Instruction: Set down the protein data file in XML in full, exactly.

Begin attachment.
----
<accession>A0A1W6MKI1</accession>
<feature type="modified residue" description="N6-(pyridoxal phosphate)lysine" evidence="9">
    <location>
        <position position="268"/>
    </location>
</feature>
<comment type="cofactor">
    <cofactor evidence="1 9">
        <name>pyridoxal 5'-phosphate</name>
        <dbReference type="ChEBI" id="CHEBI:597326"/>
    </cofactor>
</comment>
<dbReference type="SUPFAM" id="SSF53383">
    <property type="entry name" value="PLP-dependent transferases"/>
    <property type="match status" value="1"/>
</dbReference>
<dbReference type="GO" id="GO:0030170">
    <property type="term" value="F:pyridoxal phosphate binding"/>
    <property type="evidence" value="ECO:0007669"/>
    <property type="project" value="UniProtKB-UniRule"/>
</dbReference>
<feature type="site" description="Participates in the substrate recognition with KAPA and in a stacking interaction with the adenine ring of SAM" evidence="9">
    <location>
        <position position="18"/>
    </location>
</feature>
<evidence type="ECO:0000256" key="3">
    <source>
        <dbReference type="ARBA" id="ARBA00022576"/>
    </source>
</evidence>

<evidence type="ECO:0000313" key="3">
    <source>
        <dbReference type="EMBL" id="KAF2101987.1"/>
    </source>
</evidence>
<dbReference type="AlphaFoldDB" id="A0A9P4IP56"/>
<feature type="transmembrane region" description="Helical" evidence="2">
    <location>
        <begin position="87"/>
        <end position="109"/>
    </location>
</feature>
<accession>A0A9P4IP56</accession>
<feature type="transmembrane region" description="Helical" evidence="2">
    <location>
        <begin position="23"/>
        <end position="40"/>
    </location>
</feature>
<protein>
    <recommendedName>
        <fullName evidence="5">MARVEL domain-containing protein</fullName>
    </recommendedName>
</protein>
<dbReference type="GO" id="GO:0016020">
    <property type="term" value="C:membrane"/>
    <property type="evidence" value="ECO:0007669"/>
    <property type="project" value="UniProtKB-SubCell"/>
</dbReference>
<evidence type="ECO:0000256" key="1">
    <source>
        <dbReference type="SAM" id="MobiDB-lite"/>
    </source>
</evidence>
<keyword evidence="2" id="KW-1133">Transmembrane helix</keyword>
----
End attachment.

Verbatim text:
<accession>A0A1W6MKI1</accession>
<feature type="modified residue" description="N6-(pyridoxal phosphate)lysine" evidence="9">
    <location>
        <position position="268"/>
    </location>
</feature>
<comment type="cofactor">
    <cofactor evidence="1 9">
        <name>pyridoxal 5'-phosphate</name>
        <dbReference type="ChEBI" id="CHEBI:597326"/>
    </cofactor>
</comment>
<dbReference type="SUPFAM" id="SSF53383">
    <property type="entry name" value="PLP-dependent transferases"/>
    <property type="match status" value="1"/>
</dbReference>
<dbReference type="GO" id="GO:0030170">
    <property type="term" value="F:pyridoxal phosphate binding"/>
    <property type="evidence" value="ECO:0007669"/>
    <property type="project" value="UniProtKB-UniRule"/>
</dbReference>
<feature type="site" description="Participates in the substrate recognition with KAPA and in a stacking interaction with the adenine ring of SAM" evidence="9">
    <location>
        <position position="18"/>
    </location>
</feature>
<evidence type="ECO:0000256" key="3">
    <source>
        <dbReference type="ARBA" id="ARBA00022576"/>
    </source>
</evidence>

<evidence type="ECO:0000313" key="3">
    <source>
        <dbReference type="EMBL" id="KAF2101987.1"/>
    </source>
</evidence>
<dbReference type="AlphaFoldDB" id="A0A9P4IP56"/>
<feature type="transmembrane region" description="Helical" evidence="2">
    <location>
        <begin position="87"/>
        <end position="109"/>
    </location>
</feature>
<accession>A0A9P4IP56</accession>
<feature type="transmembrane region" description="Helical" evidence="2">
    <location>
        <begin position="23"/>
        <end position="40"/>
    </location>
</feature>
<protein>
    <recommendedName>
        <fullName evidence="5">MARVEL domain-containing protein</fullName>
    </recommendedName>
</protein>
<dbReference type="GO" id="GO:0016020">
    <property type="term" value="C:membrane"/>
    <property type="evidence" value="ECO:0007669"/>
    <property type="project" value="UniProtKB-SubCell"/>
</dbReference>
<evidence type="ECO:0000256" key="1">
    <source>
        <dbReference type="SAM" id="MobiDB-lite"/>
    </source>
</evidence>
<keyword evidence="2" id="KW-1133">Transmembrane helix</keyword>